8 Top Qualities That Employers Want To See in Every Job Candidate
Have you been getting passed over for jobs either at the application stage or the actual interview?
Do you know what employers are looking for in their EMPLOYEES or from the people they hire?
Do you worry that your symptoms of ADHD are apparent and might be getting in the way?
Do you know if you are meeting with your future boss or the HR Director?
Most job seekers typically go to job interviews expecting the employer to focus on their resume, experience, education, and skills. You may be surprised that employers usually focus on learning about you. Many of my clients question when someone does not focus on every part of their resume.
They watch your demeanor, attitude, and how you process the questions they ask you. There is no doubt that you are probably highly qualified for the job you are interviewing for, but you might not be the best at being intentional about putting your best foot forward in the interview process.
When you are searching for a job,
it's like you are on an extended audition.
Whether you send a cover letter and resume, are being interviewed for a job, or working as an intern, you are constantly being watched to see if you are a good fit. And you never know who may be watching.
Why Does This Matter So Much?
Many of my clients tell me they are good at interviewing right off the bat. However, afterward, those same clients admitted they were not as prepared as they thought for the tough questions. You might be the best candidate for the job, but if you are getting passed over time after time, you should try these tips out before your NEXT interview.
In this blog, I will share the actual down-and-dirty truth about what employers look for in their new hires. Of course, you always want to make sure that you convey, as well as possible, these qualities when preparing for your following interview. I can help you learn how to "outsmart" your competition with the information I will share with you.
Top things that EMPLOYERS want in an employee
Focus on the details of what the employer is looking for in a new employee. Are you qualified for the job? Have you read the complete job description? Take the additional time to review every line of the job posting and learn as much as you can about that company or boss before you apply.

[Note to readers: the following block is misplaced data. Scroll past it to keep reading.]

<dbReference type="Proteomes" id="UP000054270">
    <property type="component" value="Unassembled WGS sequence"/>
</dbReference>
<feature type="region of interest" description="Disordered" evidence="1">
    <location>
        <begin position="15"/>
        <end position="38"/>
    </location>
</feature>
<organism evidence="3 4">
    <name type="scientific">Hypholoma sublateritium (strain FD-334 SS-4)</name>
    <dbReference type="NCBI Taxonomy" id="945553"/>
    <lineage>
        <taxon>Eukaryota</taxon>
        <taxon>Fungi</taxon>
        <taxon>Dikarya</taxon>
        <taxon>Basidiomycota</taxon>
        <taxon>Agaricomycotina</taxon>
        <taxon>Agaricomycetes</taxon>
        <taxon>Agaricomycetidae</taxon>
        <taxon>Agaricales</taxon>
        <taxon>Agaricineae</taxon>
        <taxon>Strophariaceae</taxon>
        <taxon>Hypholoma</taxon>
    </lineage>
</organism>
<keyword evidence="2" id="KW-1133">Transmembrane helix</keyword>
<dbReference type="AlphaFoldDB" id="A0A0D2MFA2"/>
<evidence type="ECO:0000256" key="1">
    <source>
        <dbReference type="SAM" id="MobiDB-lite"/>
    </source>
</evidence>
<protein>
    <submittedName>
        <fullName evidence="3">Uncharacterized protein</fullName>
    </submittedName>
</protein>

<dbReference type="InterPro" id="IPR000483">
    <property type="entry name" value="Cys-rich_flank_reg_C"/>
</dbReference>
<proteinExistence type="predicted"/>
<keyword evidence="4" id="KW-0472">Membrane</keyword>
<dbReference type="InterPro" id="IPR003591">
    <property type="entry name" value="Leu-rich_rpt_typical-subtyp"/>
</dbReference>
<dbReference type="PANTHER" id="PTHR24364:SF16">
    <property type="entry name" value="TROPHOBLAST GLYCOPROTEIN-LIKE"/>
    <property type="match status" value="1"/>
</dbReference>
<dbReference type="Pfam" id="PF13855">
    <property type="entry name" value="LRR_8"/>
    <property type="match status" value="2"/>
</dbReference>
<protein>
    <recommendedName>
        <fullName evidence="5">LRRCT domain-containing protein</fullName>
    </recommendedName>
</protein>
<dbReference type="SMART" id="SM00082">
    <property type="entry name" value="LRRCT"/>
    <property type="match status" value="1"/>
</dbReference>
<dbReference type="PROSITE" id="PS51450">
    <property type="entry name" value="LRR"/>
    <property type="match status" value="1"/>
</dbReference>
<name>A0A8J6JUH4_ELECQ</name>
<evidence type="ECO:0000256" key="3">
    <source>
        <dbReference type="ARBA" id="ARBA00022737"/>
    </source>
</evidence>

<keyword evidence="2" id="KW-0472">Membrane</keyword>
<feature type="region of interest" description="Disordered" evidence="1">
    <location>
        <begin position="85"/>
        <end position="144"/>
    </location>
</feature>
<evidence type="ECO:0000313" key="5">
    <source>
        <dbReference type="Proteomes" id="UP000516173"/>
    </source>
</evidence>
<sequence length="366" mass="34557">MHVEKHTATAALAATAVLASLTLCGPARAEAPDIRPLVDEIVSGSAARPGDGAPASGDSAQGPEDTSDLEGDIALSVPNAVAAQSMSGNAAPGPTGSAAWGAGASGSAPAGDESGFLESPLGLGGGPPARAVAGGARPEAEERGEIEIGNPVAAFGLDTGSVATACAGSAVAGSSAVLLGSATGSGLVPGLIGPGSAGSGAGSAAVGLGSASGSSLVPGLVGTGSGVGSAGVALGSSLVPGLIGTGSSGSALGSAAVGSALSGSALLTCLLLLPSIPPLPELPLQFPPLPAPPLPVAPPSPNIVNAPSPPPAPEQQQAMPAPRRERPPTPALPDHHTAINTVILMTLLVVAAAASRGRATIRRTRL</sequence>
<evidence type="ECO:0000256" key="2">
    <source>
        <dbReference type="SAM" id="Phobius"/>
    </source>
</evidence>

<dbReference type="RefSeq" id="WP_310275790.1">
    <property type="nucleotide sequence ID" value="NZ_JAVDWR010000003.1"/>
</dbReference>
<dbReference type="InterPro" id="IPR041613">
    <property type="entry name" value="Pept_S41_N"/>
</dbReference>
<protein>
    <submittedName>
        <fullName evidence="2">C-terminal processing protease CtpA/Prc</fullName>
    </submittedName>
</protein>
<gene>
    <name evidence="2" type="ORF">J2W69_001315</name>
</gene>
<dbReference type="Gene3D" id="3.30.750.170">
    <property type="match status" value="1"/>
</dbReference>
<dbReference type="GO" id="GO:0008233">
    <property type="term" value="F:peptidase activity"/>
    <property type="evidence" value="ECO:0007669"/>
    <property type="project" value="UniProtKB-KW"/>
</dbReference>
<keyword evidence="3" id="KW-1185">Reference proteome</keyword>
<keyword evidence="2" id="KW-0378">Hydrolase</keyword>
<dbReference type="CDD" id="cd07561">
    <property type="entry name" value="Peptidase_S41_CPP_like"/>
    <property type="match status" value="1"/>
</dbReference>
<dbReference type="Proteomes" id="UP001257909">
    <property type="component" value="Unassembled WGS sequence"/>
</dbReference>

Understand all about the company, what it does, where it is located, and whom they serve. Make sure to research the company as part of your job interview preparation. You probably already had most of this information when you prepared the customized cover letter and resume you submitted. You want to show the employer that you are interested in working with them and are not just looking to get a job.
Come prepared to interview with many different people at different levels and experiences. Learn and practice answering the types of questions generally asked in job interviews. You want to show the interviewer that you are fully prepared by having your answers thought out (and practiced).
Know information about the company's values, goals, management style, profitability, competition, and specific job role. Follow similar companies and organizations on LinkedIn and in the news.
Are you qualified for the job or not (honestly)? Interviewers want to know what you are good at, your qualities, and your skills. Don't say yes to knowing something you don't know. Be honest.
Listen and answer questions thoughtfully and thoroughly. With ADHD, you might try to think ahead in an interview, but that might come off as disinterested or losing focus. Just do your best to answer the questions by using related thoughts or situations you have been in before.
Know yourself well and describe your soft skills, transferable skills, and people skills. Employers want to see you have personal attributes that will fit in with their team. They will be specifically interested in teamwork, solving problems, and being dependable, organized, flexible and resourceful.
Have a clear idea of what YOU are looking for and have your questions to ask them. It is best to write them down. You can look at them during an interview, and you can, and should, take notes!
Lastly, employers want you to be yourself. So you can relax and enjoy the conversation you are having. Maybe you have something in common with the interviewer. And realize, sometimes they are nervous asking the questions, as well!
Remember, whether or not an interview leads to a job offer, it is a valuable experience and a learning opportunity for the next time. Always leave a meeting or chat on a good note. And don't forget to ask for their business card or address so that you can SEND A HANDWRITTEN THANK YOU NOTE AFTER THE INTERVIEW (not an e-mail, please!).